I was all about Sex and the City back in the day. I've watched every season multiple times and can basically repeat all the characters' lines. No surprises there, the series was a monster hit in the early 2000s, and to me, a communication student and hopeful writer from South America, it was absolutely aspirational.
I wanted to be Carrie Bradshaw, I thought back then. I wanted the closet, the writing gig, the life in New York City.
With a lot of hard work (far more than what Carrie ever did, to be honest) I got a plane ticket to the city that never sleeps and a student visa that would allow me to pursue my dream of becoming a journalist (a writer!) finally. But this is the thing: The second I landed in New York, I realized I couldn't have the life I saw in the show. Mostly because writing rarely pays anything that can keep you afloat in a place where a burger and fries go for $23, but also more importantly, because I'm not white. And I'm not rich. And I'm not in a relationship with a millionaire.
I lived my version of Sex and the City in my 10 years in New York. I had love stories, broken hearts, Tinder dates that were so weird it felt like I was getting Punk'd. I smoked cigarettes outside bars at 4 in the morning and showed up at my startup job the next day at 8 am hungover, but also ready to pour out my experiences into content that other millennials like me would love. I was getting paid to write, just like Carrie. I fell in love hard, moved in together, got married (in Brooklyn! I wasn't stood up thankfully) and had three children (in Manhattan! The Upper West Side, nonetheless; Carrie would approve). I would know which was the fastest way to get anywhere in the city but never took a cab because who has time to sit in traffic (and who has the money to splurge on cabs when there's the subway running 24/7?).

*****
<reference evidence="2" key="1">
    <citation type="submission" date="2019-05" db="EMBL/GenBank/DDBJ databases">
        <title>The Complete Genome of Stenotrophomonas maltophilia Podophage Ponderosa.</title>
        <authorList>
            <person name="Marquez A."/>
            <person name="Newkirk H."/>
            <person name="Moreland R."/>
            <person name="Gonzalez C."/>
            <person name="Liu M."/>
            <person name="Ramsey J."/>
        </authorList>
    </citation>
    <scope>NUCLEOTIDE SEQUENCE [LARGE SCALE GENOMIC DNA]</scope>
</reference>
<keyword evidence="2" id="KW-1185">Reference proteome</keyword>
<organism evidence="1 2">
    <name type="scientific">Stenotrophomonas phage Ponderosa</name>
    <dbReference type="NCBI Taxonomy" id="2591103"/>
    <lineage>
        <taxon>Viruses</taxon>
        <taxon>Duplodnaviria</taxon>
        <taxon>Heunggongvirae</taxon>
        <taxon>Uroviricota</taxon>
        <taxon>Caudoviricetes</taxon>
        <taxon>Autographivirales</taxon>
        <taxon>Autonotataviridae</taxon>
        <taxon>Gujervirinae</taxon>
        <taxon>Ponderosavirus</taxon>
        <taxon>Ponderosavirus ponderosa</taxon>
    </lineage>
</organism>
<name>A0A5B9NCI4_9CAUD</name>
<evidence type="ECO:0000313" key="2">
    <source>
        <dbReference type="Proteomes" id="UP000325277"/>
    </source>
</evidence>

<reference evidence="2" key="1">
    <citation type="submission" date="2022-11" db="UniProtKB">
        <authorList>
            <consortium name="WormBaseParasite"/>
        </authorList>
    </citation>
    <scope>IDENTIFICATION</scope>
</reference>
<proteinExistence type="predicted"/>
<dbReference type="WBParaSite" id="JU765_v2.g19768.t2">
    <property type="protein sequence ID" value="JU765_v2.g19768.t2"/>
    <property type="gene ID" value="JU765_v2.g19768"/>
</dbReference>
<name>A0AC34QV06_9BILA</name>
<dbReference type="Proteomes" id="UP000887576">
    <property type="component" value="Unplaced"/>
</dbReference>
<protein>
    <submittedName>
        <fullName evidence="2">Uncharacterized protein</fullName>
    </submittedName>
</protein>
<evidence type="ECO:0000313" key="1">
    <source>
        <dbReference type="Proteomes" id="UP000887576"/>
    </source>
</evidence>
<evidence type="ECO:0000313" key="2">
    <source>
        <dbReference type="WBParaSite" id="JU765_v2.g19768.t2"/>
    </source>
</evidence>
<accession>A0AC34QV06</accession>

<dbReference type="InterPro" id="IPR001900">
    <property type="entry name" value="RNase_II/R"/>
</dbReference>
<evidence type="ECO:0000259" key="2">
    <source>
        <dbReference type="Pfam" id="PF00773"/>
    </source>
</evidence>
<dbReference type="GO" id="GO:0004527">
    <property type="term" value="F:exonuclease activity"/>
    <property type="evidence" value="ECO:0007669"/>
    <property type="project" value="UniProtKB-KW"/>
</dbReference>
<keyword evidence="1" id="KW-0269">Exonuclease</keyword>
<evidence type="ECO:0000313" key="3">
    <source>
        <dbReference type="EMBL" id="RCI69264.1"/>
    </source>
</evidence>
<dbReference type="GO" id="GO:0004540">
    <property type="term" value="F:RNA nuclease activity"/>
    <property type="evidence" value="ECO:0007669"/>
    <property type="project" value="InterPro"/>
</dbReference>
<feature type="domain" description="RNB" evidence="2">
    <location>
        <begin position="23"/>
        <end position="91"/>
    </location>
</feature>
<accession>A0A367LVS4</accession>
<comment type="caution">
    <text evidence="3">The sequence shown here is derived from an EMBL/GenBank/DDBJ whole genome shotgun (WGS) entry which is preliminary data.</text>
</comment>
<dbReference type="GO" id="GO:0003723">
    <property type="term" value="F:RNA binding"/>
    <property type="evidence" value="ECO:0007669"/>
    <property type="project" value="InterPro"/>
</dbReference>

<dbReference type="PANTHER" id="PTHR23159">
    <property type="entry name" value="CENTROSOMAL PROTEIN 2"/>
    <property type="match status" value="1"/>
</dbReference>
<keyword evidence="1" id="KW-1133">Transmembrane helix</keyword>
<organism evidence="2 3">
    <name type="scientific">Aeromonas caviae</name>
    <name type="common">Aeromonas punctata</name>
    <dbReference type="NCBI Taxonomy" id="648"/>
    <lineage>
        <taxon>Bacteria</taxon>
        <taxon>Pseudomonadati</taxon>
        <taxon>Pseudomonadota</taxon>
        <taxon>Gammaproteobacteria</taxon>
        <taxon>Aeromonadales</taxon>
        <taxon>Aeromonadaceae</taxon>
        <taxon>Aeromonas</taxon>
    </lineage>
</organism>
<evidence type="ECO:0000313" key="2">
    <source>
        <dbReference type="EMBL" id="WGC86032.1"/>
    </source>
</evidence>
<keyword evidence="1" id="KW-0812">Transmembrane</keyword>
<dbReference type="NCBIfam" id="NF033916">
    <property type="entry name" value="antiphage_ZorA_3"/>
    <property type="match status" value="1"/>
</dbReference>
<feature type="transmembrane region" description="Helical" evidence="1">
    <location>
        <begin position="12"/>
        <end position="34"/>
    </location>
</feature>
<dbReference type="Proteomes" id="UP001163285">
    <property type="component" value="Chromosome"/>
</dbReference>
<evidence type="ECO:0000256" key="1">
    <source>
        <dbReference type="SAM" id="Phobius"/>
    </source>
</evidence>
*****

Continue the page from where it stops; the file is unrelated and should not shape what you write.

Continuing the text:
As I grew older, the SATC plotlines became more and more ridiculous. Okay, fine, I'll say it: It was the movies. The movies ruined the whole thing for me. But I was still obsessed with this version of NYC I was not, could not, and by this point, did not want to be a part of.
So when the announcement of the reboot broke last night, I wanted to be excited. Excited to see the women (minus Kim Cattrall) whose lives I grew up watching on television, and whose stories kind of made me choose the path I did which led me to the life I have now. But I just couldn't.
I can't get excited about three white affluent women having wild crazy stories. Not again, but especially not right now, in 2021. I can't help but think about all those other BIPOC pitches for shows that could've been that probably got rejected so Sarah Jessica Parker could make millions of dollars (again). Of all the stories that we—collectively—need to see more of, none of which will probably be part of the new show.
2021 is the year I wanted more High Fidelity and less Sex and the City, because that's the New York I grew into my full self, and the one that so many more know.